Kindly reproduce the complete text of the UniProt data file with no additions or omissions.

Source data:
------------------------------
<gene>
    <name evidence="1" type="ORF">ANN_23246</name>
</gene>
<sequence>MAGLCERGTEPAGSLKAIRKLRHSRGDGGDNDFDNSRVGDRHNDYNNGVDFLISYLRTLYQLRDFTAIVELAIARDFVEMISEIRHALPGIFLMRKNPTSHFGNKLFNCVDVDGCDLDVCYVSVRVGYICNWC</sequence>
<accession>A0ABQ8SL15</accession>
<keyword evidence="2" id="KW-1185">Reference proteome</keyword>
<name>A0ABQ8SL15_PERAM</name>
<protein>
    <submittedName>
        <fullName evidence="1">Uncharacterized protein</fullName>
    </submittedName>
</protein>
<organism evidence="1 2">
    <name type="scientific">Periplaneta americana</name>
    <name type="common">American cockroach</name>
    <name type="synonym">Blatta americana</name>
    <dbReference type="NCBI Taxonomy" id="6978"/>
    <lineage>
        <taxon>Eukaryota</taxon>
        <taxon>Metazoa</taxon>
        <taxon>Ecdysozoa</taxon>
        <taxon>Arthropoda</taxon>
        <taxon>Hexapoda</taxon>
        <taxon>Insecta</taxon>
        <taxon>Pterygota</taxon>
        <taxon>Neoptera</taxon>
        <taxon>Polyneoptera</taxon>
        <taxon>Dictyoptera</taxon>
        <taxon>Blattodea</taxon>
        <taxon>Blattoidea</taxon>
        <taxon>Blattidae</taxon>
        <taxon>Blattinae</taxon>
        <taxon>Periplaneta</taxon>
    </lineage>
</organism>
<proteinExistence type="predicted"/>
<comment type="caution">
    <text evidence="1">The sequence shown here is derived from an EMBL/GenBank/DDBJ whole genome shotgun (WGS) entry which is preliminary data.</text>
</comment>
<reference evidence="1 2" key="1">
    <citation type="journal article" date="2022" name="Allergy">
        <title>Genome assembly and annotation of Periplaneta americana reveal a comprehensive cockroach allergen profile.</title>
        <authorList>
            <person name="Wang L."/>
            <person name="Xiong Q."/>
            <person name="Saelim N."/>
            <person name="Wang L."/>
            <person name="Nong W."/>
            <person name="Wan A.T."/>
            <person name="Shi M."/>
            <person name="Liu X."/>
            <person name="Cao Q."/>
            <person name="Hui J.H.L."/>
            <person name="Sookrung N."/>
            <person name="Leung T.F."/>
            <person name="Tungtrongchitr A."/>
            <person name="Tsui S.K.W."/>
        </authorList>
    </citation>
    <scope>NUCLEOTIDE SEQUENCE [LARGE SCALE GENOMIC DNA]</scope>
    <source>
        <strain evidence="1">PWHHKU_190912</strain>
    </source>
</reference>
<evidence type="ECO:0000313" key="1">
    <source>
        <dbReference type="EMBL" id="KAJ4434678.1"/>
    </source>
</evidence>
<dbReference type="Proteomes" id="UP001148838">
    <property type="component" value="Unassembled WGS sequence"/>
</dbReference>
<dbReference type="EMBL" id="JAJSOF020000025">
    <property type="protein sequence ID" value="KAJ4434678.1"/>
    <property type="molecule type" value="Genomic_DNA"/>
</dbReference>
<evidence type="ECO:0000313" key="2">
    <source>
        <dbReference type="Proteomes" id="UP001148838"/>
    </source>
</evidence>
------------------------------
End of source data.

<gene>
    <name evidence="1" type="ORF">ANN_23246</name>
</gene>
<sequence>MAGLCERGTEPAGSLKAIRKLRHSRGDGGDNDFDNSRVGDRHNDYNNGVDFLISYLRTLYQLRDFTAIVELAIARDFVEMISEIRHALPGIFLMRKNPTSHFGNKLFNCVDVDGCDLDVCYVSVRVGYICNWC</sequence>
<accession>A0ABQ8SL15</accession>
<keyword evidence="2" id="KW-1185">Reference proteome</keyword>
<name>A0ABQ8SL15_PERAM</name>
<protein>
    <submittedName>
        <fullName evidence="1">Uncharacterized protein</fullName>
    </submittedName>
</protein>
<organism evidence="1 2">
    <name type="scientific">Periplaneta americana</name>
    <name type="common">American cockroach</name>
    <name type="synonym">Blatta americana</name>
    <dbReference type="NCBI Taxonomy" id="6978"/>
    <lineage>
        <taxon>Eukaryota</taxon>
        <taxon>Metazoa</taxon>
        <taxon>Ecdysozoa</taxon>
        <taxon>Arthropoda</taxon>
        <taxon>Hexapoda</taxon>
        <taxon>Insecta</taxon>
        <taxon>Pterygota</taxon>
        <taxon>Neoptera</taxon>
        <taxon>Polyneoptera</taxon>
        <taxon>Dictyoptera</taxon>
        <taxon>Blattodea</taxon>
        <taxon>Blattoidea</taxon>
        <taxon>Blattidae</taxon>
        <taxon>Blattinae</taxon>
        <taxon>Periplaneta</taxon>
    </lineage>
</organism>
<proteinExistence type="predicted"/>
<comment type="caution">
    <text evidence="1">The sequence shown here is derived from an EMBL/GenBank/DDBJ whole genome shotgun (WGS) entry which is preliminary data.</text>
</comment>
<reference evidence="1 2" key="1">
    <citation type="journal article" date="2022" name="Allergy">
        <title>Genome assembly and annotation of Periplaneta americana reveal a comprehensive cockroach allergen profile.</title>
        <authorList>
            <person name="Wang L."/>
            <person name="Xiong Q."/>
            <person name="Saelim N."/>
            <person name="Wang L."/>
            <person name="Nong W."/>
            <person name="Wan A.T."/>
            <person name="Shi M."/>
            <person name="Liu X."/>
            <person name="Cao Q."/>
            <person name="Hui J.H.L."/>
            <person name="Sookrung N."/>
            <person name="Leung T.F."/>
            <person name="Tungtrongchitr A."/>
            <person name="Tsui S.K.W."/>
        </authorList>
    </citation>
    <scope>NUCLEOTIDE SEQUENCE [LARGE SCALE GENOMIC DNA]</scope>
    <source>
        <strain evidence="1">PWHHKU_190912</strain>
    </source>
</reference>
<evidence type="ECO:0000313" key="1">
    <source>
        <dbReference type="EMBL" id="KAJ4434678.1"/>
    </source>
</evidence>
<dbReference type="Proteomes" id="UP001148838">
    <property type="component" value="Unassembled WGS sequence"/>
</dbReference>
<dbReference type="EMBL" id="JAJSOF020000025">
    <property type="protein sequence ID" value="KAJ4434678.1"/>
    <property type="molecule type" value="Genomic_DNA"/>
</dbReference>
<evidence type="ECO:0000313" key="2">
    <source>
        <dbReference type="Proteomes" id="UP001148838"/>
    </source>
</evidence>